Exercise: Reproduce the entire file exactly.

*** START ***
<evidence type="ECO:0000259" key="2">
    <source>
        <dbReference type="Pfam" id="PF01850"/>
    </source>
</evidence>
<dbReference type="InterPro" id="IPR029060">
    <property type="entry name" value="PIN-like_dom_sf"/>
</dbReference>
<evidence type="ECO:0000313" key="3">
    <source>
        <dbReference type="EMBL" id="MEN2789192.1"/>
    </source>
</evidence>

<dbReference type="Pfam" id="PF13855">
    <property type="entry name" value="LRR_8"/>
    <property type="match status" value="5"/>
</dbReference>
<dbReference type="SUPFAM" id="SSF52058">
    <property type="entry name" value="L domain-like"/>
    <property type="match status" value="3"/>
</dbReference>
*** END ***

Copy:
<evidence type="ECO:0000259" key="2">
    <source>
        <dbReference type="Pfam" id="PF01850"/>
    </source>
</evidence>
<dbReference type="InterPro" id="IPR029060">
    <property type="entry name" value="PIN-like_dom_sf"/>
</dbReference>
<evidence type="ECO:0000313" key="3">
    <source>
        <dbReference type="EMBL" id="MEN2789192.1"/>
    </source>
</evidence>

<dbReference type="Pfam" id="PF13855">
    <property type="entry name" value="LRR_8"/>
    <property type="match status" value="5"/>
</dbReference>
<dbReference type="SUPFAM" id="SSF52058">
    <property type="entry name" value="L domain-like"/>
    <property type="match status" value="3"/>
</dbReference>